Mobile station 600 preferably includes a microprocessor 638 which controls the overall operation of the device. Communication functions, including at least data and voice communications, are performed through communication subsystem 611. Microprocessor 638 also interacts with further device subsystems such as the display 622, flash memory 624, random access memory (RAM) 626, auxiliary input/output (I/O) subsystems 628, serial port 630, one or more keyboards or keypads 632, speaker 634, microphone 636, other communication subsystem 640 such as a short-range communications subsystem and any other device subsystems generally designated as 642. Serial port 630 could include a USB port or other port known to those in the art.

Some of the subsystems shown in FIG. 6 perform communication-related functions, whereas other subsystems may provide “resident” or on-device functions. Notably, some subsystems, such as keyboard 632 and display 622, for example, may be used for both communication-related functions, such as entering a text message for transmission over a communication network, and device-resident functions such as a calculator or task list.

Operating system software used by the microprocessor 638 is preferably stored in a persistent store such as flash memory 624, which may instead be a read-only memory (ROM) or similar storage element (not shown). Those skilled in the art will appreciate that the operating system, specific device applications, or parts thereof, may be temporarily loaded into a volatile memory such as RAM 626. Received communication signals may also be stored in RAM 626.

As shown, flash memory 624 can be segregated into different areas for both computer programs 658 and program data storage 650, 652, 654 and 656. These different storage types indicate that each program can allocate a portion of flash memory 624 for their own data storage requirements. Microprocessor 638, in addition to its operating system functions, preferably enables execution of software applications on the mobile station. A predetermined set of applications that control basic operations, including at least data and voice communication applications for example, will normally be installed on mobile station 600 during manufacturing. Other applications could be installed subsequently or dynamically.

A preferred software application may be a personal information manager (PIM) application having the ability to organize and manage data items relating to the user of the mobile station such as, but not limited to, e-mail, calendar events, voice mails, appointments, and task items. Naturally, one or more memory stores would be available on the mobile station to facilitate storage of PIM data items. Such PIM application would preferably have the ability to send and receive data items, via the wireless network 619. In a preferred embodiment, the PIM data items are seamlessly integrated, synchronized and updated, via the wireless network 619, with the mobile station user's corresponding data items stored or associated with a host computer system. Further applications may also be loaded onto the mobile station 600 through the network 619, an auxiliary I/O subsystem 628, serial port 630, short-range communications subsystem 640 or any other suitable subsystem 642, and installed by a user in the RAM 626 or preferably a non-volatile store (not shown) for execution by the microprocessor 638. Such flexibility in application installation increases the functionality of the device and may provide enhanced on-device functions, communication-related functions, or both. For example, secure communication applications may enable electronic commerce functions and other such financial transactions to be performed using the mobile station 600.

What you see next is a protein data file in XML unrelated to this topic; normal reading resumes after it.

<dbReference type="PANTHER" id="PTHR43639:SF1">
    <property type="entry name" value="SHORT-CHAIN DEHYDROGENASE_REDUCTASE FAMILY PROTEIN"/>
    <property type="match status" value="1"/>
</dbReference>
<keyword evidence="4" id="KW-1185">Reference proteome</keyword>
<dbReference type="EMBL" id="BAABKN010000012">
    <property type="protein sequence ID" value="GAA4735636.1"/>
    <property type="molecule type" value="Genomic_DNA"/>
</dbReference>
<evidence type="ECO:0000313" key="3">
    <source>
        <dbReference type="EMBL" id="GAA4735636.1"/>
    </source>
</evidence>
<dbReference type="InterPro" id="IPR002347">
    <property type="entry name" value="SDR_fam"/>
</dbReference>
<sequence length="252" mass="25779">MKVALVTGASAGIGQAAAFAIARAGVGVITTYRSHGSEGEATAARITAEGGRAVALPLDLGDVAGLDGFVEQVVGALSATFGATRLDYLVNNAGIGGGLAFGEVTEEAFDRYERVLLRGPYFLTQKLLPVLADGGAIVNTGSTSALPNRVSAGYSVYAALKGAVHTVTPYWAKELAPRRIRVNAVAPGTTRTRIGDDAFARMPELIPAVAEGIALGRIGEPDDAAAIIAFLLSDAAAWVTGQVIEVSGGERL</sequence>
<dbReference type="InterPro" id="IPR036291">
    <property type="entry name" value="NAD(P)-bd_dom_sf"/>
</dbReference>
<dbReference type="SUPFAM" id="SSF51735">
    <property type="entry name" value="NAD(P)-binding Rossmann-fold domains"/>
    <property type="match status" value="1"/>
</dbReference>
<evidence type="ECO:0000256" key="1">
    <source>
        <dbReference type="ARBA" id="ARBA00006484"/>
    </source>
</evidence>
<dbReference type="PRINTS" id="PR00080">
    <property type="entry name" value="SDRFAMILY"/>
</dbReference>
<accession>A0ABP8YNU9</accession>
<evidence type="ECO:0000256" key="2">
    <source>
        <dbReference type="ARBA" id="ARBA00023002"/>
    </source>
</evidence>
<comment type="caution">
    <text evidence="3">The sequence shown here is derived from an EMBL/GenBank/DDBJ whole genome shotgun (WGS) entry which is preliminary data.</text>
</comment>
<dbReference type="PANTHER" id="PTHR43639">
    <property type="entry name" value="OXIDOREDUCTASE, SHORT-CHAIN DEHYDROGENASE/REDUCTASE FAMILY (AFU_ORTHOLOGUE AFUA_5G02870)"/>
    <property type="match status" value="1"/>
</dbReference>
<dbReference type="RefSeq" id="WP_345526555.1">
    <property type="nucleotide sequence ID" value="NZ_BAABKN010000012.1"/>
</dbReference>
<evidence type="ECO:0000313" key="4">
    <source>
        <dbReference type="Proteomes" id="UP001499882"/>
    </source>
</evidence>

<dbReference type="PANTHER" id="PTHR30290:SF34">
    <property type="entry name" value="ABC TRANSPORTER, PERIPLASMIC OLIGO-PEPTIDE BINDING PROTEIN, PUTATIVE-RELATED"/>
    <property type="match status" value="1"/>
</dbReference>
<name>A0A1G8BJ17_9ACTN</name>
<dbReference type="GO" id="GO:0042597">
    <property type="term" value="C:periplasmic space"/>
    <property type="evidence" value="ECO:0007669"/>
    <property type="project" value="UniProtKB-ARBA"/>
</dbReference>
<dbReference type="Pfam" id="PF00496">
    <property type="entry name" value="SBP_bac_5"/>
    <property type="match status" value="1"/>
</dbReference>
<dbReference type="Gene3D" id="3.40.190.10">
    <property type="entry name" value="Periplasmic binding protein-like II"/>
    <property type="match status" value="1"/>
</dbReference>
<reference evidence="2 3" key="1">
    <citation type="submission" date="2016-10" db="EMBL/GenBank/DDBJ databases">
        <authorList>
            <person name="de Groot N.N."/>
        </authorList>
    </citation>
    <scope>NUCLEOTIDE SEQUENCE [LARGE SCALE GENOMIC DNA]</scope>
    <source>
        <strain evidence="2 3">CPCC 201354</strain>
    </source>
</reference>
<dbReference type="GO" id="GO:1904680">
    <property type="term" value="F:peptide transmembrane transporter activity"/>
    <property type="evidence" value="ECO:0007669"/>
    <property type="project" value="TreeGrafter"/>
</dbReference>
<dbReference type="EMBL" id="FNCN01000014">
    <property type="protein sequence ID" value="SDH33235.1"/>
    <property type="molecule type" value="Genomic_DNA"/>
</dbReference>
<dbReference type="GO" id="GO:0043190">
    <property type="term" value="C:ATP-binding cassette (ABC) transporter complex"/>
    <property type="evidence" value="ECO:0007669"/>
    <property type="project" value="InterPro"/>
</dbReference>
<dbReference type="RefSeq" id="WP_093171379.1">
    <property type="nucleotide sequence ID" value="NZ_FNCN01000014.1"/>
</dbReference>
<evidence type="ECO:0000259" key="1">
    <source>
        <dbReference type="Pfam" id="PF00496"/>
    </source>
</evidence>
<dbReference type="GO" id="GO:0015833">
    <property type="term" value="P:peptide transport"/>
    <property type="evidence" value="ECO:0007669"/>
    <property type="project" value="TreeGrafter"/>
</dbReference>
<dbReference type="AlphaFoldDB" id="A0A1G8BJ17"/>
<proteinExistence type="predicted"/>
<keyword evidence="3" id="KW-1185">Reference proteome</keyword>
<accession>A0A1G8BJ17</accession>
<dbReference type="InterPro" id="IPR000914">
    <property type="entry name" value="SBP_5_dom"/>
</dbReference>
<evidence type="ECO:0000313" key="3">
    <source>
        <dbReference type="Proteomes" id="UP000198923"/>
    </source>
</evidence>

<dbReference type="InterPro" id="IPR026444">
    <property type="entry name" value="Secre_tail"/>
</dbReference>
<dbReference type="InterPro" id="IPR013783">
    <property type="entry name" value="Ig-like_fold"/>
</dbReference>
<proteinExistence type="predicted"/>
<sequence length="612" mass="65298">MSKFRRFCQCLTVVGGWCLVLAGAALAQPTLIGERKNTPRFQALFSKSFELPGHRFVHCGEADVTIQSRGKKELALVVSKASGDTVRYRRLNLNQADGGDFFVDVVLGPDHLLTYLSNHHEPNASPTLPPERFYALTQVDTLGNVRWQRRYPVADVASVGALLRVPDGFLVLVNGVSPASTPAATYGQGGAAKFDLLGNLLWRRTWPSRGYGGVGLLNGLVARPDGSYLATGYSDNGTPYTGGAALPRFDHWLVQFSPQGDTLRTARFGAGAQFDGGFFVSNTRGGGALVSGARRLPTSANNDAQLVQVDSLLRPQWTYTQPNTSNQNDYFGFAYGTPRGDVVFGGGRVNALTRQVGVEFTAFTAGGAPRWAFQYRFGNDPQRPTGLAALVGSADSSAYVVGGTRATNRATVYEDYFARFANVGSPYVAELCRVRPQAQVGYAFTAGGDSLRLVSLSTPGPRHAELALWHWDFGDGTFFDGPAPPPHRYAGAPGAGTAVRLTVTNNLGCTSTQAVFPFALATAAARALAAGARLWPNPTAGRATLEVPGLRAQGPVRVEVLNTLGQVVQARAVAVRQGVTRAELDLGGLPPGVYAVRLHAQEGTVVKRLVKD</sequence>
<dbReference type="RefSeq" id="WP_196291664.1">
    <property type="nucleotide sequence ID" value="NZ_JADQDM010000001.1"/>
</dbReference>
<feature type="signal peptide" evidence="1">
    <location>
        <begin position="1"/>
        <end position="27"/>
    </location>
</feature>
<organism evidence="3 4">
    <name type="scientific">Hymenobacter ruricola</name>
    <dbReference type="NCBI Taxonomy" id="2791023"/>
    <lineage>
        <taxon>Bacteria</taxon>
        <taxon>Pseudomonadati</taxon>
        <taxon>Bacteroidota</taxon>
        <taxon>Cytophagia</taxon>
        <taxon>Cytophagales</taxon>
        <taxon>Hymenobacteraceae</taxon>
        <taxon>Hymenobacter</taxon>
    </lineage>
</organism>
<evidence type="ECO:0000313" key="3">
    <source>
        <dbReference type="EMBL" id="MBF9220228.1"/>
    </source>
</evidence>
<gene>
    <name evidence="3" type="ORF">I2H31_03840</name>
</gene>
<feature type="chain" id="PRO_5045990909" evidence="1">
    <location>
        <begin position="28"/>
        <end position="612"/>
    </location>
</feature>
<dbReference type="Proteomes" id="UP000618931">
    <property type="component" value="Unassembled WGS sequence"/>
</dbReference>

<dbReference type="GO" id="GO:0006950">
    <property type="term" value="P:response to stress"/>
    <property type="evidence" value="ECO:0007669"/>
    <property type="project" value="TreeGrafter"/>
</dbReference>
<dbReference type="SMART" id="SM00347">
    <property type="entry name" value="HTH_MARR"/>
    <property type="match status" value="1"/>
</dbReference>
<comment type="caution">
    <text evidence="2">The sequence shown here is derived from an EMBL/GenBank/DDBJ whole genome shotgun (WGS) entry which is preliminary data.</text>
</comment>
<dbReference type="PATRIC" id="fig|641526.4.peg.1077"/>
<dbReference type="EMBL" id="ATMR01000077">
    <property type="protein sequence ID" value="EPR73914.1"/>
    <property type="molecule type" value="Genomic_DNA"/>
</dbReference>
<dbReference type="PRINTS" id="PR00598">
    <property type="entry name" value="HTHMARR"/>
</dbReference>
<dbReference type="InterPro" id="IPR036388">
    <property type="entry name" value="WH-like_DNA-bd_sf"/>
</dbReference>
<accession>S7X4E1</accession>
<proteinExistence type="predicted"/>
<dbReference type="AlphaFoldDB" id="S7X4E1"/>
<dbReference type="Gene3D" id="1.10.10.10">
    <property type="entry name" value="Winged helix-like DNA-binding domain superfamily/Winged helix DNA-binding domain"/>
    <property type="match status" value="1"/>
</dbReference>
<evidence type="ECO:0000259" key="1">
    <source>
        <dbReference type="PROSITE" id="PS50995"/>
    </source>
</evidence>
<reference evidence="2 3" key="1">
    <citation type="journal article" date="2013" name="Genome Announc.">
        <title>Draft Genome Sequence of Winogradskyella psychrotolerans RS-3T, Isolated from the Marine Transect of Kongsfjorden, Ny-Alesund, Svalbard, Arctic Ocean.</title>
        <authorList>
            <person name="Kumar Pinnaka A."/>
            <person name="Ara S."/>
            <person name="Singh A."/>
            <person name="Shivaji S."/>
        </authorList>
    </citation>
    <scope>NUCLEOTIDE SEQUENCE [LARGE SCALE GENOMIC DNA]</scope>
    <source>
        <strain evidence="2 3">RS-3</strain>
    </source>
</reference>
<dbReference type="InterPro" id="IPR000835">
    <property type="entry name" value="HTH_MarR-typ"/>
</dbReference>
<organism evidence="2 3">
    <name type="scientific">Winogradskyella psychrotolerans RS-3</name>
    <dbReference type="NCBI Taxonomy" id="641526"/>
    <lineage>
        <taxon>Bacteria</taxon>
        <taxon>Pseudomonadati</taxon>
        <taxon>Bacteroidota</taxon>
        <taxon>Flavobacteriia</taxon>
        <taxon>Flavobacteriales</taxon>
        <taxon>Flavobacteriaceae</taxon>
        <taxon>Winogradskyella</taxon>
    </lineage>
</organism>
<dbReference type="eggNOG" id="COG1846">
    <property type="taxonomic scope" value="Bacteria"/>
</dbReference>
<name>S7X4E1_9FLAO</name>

In a data communication mode, a received signal such as a text message or web page download will be processed by the communication subsystem 611 and input to the microprocessor 638, which preferably further processes the received signal for output to the display 622, or alternatively to an auxiliary I/O device 628.